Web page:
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Rebecca Farley

Director, Policy & Advocacy, National Council for Behavioral Health

Congressman Tim Murphy Re-introduces Mental Health Reform Bill

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Representatives Tim Murphy (R-PA) and Eddie Bernice Johnson (D-TX) have reintroduced their bipartisan legislation enacting comprehensive reforms to the U.S. mental health delivery system. The Helping Families in Mental Health Crisis Act (H.R. 2646) was first introduced in 2013; the legislation is the culmination of an ongoing series of hearings Murphy has held as chair of the House Energy and Commerce Oversight and Investigations Committee in the wake of the tragic 2012 Newtown shooting.

“It is not just a new bill, but marks a new dawn for mental health care in America. We are moving mental health care from crisis response to recovery, and from tragedy to triumph,” said Murphy. “I am tremendously proud of the work we’ve accomplished and so encouraged about our nationwide grassroots support involved in advancing our legislative vision to help families in mental health crisis.”

The National Council applauded the bill’s inclusion of a two-year, two-state expansion of the Excellence in Mental Health Act demonstration, writing in a letter to Murphy that the Excellence Act will “make an enormous contribution to expanding access to evidence-based community healthcare for children and adults with serious and persistent mental illnesses.” Our letter also thanked Murphy for his inclusion of the Behavioral Health IT Act, another National Council legislative priority. By allowing mental health and substance abuse treatment facilities to receive incentive payments for their use of electronic health records, the Behavioral Health IT Act will help improve care quality and the integration of behavioral and primary care services.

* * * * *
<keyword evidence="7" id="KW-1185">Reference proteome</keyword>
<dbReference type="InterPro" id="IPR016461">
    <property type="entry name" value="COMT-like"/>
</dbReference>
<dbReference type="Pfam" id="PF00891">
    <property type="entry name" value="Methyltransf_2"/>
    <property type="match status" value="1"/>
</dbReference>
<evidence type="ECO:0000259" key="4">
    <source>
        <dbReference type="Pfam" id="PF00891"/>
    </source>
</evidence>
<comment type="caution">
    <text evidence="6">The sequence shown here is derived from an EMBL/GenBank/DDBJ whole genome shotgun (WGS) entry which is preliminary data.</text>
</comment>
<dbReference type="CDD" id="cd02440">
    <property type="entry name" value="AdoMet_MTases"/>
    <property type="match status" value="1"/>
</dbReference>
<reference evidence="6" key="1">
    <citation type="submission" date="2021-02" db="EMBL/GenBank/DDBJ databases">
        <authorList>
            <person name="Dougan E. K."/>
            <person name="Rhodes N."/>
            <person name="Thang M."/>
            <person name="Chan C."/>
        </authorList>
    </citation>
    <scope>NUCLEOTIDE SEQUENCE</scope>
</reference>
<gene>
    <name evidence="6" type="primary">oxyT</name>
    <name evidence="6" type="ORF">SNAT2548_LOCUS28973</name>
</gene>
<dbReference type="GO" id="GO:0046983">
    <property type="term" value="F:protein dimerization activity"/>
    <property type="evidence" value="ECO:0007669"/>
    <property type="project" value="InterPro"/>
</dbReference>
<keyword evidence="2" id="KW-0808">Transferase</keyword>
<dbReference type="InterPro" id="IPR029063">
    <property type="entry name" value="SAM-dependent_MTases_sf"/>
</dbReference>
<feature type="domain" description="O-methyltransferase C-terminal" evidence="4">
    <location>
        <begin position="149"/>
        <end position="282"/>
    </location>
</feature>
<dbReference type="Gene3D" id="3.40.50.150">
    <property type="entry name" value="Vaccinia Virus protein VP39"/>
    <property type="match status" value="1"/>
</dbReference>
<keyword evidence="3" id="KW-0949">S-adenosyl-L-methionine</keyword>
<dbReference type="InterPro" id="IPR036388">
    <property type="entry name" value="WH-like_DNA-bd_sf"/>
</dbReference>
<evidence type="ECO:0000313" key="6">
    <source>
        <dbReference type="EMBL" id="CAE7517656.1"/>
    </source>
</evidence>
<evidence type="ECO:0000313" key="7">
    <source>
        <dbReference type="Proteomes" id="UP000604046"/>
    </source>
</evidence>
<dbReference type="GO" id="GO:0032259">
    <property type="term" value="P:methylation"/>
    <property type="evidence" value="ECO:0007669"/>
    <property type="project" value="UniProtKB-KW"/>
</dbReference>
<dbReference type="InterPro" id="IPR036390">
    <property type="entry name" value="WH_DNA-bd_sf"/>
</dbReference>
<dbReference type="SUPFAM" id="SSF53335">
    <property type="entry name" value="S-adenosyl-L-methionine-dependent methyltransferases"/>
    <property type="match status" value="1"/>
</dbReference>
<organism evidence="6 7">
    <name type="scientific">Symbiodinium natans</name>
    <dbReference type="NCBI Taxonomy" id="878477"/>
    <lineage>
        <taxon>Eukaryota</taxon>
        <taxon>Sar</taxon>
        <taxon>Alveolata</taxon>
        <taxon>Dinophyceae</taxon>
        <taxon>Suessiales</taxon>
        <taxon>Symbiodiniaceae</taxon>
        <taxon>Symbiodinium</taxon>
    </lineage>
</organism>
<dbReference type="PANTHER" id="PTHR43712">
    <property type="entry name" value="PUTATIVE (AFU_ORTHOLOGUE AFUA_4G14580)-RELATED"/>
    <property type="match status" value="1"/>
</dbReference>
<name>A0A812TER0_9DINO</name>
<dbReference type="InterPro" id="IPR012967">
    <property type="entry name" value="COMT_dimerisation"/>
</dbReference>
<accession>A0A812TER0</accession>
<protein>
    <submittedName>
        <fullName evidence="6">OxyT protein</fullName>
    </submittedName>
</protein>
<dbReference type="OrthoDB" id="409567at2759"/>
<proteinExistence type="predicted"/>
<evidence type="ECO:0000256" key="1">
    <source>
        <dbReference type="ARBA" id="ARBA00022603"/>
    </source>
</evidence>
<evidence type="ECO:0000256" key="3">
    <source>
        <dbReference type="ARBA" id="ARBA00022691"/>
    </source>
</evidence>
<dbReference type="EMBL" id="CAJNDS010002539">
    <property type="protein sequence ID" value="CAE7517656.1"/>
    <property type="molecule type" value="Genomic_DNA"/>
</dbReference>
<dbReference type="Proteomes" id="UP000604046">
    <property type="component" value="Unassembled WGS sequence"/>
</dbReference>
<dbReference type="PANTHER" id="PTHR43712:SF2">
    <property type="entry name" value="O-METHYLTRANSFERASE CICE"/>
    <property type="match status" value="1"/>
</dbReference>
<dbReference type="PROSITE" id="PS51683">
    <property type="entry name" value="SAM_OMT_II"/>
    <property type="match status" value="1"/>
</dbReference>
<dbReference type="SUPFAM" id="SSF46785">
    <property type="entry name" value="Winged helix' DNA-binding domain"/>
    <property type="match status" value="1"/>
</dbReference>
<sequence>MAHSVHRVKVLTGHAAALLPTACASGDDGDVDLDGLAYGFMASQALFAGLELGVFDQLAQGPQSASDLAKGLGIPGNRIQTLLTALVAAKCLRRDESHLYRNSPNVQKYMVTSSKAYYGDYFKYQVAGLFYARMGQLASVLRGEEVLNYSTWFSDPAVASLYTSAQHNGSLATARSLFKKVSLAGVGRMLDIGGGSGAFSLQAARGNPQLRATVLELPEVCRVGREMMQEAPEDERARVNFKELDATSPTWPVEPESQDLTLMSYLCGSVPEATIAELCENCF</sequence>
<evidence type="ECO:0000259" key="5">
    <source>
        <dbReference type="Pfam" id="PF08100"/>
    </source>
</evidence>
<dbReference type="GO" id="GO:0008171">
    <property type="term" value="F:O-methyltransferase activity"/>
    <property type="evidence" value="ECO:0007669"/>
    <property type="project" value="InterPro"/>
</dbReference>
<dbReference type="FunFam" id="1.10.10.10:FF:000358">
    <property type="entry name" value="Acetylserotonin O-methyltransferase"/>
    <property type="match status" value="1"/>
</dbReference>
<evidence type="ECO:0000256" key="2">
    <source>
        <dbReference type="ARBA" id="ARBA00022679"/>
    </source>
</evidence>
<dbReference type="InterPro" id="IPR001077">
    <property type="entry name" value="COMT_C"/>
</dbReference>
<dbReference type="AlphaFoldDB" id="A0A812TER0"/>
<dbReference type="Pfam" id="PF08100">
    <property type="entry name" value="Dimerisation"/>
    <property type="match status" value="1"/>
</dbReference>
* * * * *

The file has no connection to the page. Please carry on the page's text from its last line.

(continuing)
The bill, which spans nearly 180 pages, touches on many parts of the mental health system. Some of its provisions have been long supported by the National Council, such as:

  • Clarification that health care providers may bill Medicaid for mental health and primary care services provided to the same patient on the same day;
  • A provision strengthening the “six protected classes” language in Medicare Part D and extending mental health prescription drug protections to Medicaid;
  • Provisions to strengthen federal oversight of parity enforcement;
  • Modifications to inpatient psychiatric hospital discharge planning to ensure better coordination with outpatient providers; and
  • Authorization of grants for crisis intervention trainings for law enforcement officers, and for mental health education and awareness in educational settings.

The bill also retains or modifies some provisions that generated controversy during its last iteration; for example, it includes proposed changes to SAMHSA funding and program authorizations, changes to the Mental Health Block Grant, new funding for assisted outpatient treatment (also known as involuntary outpatient commitment), and changes to the federal HIPAA privacy law. The introduction of the bill is the first step in a long process of discussion, debate, and potential future hearings or votes.